The next year, it was even better. The first female McDonald’s All-American, Reese, anchored a class that featured two top-100 players—Reese at No. 12 and Smith at No. 52.

But there’s always doubt. It snuck back in when the 2019 class featured all international players. There were numerous questions that Barnes had to address.

Would they all come, especially after the previous year when highly-touted Italian Valeria Trucco opted to stay home and go pro? Those questions were put to rest when all five players showed up.

Were they as good as domestic players? Those who follow international youth basketball were especially high on Helena Pueyo, but U.S. recruiting services don’t rank international players with any consistency. The unknown can make fans anxious.

The play of the freshman class will answer the questions about their abiltiies, but the commitment of Ware reassures the fan base that Barnes and her staff can recruit highly-regarded players domestically. They can win battles against the increased competition that there tends to be for top U.S. players—and they can even pull players from across the country.

Will this lead to more recruiting victories this season? The Wildcats certainly hope so. Arizona figures in the top 5 for guard Anaya Boyd and the top 15 for point guard Leilani Kapinus. ESPN also has Arizona in the mix for forward Ugonne Onyiah.

Kapinus is the No. 5 point guard and No. 10 overall player in the class. Boyd comes in as the No. 8 guard and No. 29 overall player. Onyiah is the No. 12 forward and No. 51 overall player.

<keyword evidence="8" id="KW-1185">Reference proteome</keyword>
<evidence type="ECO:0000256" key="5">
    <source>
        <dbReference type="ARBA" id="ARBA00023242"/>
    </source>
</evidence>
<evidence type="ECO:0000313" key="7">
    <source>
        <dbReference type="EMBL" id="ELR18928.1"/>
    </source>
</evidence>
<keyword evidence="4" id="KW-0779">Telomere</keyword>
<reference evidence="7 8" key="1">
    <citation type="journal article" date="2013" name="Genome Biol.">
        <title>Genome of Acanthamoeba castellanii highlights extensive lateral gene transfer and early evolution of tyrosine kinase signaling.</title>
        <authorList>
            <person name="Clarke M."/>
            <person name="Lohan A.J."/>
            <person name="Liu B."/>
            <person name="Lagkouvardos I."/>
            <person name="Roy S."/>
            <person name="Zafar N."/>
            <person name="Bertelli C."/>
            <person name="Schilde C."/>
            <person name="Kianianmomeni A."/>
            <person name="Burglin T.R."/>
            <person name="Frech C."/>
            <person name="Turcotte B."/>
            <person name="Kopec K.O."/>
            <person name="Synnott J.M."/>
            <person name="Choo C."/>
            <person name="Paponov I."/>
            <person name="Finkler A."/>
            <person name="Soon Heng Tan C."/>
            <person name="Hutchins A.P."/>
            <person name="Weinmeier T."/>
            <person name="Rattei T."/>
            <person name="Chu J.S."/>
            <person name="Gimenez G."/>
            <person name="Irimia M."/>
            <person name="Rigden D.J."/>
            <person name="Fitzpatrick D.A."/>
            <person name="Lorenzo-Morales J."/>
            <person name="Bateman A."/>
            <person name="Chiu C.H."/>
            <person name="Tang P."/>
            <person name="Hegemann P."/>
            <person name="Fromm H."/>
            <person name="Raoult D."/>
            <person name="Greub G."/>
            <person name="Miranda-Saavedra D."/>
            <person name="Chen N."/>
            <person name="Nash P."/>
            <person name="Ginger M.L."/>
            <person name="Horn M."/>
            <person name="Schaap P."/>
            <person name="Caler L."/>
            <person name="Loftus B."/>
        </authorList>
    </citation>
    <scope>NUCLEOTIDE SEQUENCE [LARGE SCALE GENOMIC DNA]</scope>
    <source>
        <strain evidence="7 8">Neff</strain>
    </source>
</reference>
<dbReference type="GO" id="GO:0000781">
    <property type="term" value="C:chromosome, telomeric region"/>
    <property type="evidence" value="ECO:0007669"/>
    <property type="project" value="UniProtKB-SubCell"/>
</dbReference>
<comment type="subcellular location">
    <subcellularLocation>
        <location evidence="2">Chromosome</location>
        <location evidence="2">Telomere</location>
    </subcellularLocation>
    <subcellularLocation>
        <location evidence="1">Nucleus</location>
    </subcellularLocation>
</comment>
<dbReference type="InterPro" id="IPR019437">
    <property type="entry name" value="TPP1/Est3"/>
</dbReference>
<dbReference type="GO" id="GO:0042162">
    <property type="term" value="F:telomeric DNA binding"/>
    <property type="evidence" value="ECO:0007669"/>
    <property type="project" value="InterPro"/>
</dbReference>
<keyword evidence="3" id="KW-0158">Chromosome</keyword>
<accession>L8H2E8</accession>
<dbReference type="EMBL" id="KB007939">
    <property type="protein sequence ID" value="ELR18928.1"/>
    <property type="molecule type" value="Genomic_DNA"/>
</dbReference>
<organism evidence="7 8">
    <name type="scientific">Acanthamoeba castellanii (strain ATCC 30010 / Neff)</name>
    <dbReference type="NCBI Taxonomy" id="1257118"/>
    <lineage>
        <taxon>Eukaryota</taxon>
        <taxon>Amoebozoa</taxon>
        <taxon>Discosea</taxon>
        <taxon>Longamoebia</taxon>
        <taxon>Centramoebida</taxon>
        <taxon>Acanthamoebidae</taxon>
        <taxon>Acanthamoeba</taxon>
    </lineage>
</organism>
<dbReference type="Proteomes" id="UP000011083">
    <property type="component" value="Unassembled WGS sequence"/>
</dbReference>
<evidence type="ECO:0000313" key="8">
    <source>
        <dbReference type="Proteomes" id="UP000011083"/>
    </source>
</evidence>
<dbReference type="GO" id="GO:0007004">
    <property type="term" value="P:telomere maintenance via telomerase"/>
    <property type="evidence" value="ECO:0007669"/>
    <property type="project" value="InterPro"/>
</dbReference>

Arizona needs to folllow up their WNIT title with another season of 20-plus wins to prove that they’re really back, but seeing other top players on the roster certainly won’t hurt when Barnes and her staff walk into gyms and living rooms.

On the volleyball court

Ware’s volleyball prowess isn’t talked about as much as her basketball skills, but she is ranked No. 50 in Prep Volleyball’s Senior Aces. That would make her the highest-ranked Arizona recruit since junior Paige Whipple arrived on campus.

Ware was also the North Dakota Gatorade Player of the Year last volleyball season. She has won the award for basketball twice. She won’t get to follow up on those awards this year due to her injury, but her junior season gave a glimpse into her promise in both sports.

Ware had 586 kills and 86 blocks last season. She added 187 digs and 48 aces to that, showing skill around the court. Her team went 34-5 on the way to their third straight state title.

Although basketball may have been what gets Ware the most press, it may actually have been volleyball that tipped the scales in Arizona’s favor. The Arizona Daily Star reported that Dave Rubio flew to Bismark in July to meet with Ware and her family shortly before her injury. What he had to offer that some of the other schools might not is a need at her position.

Ware played middle blocker in high school and club ball. She is listed as anywhere from 6-foot-3 to 6-foot-5 depending on the source, which gives her enough size to play the position in college. At Arizona, she has a clear opportunity.

After losing junior Candice Denny to transfer in the off-season, the Wildcats currently have three middle blockers on the roster. The trio is led by senior Devyn Cross. Redshirt junior Shardonee Hayes and sophomore Zyonna Fellows round out the position. With the reputation Rubio has for skill development and Ware’s size, she could be an important piece for the volleyball team sooner rather than later.

The collaboration of Rubio and Barnes certainly played into the decision.

“It just felt like the best fit for me,” Ware told the Bismark Tribune. “My relationship with the coaches and players helped me make my decision, and the way the coaches work together was a big deal to me playing both sports.”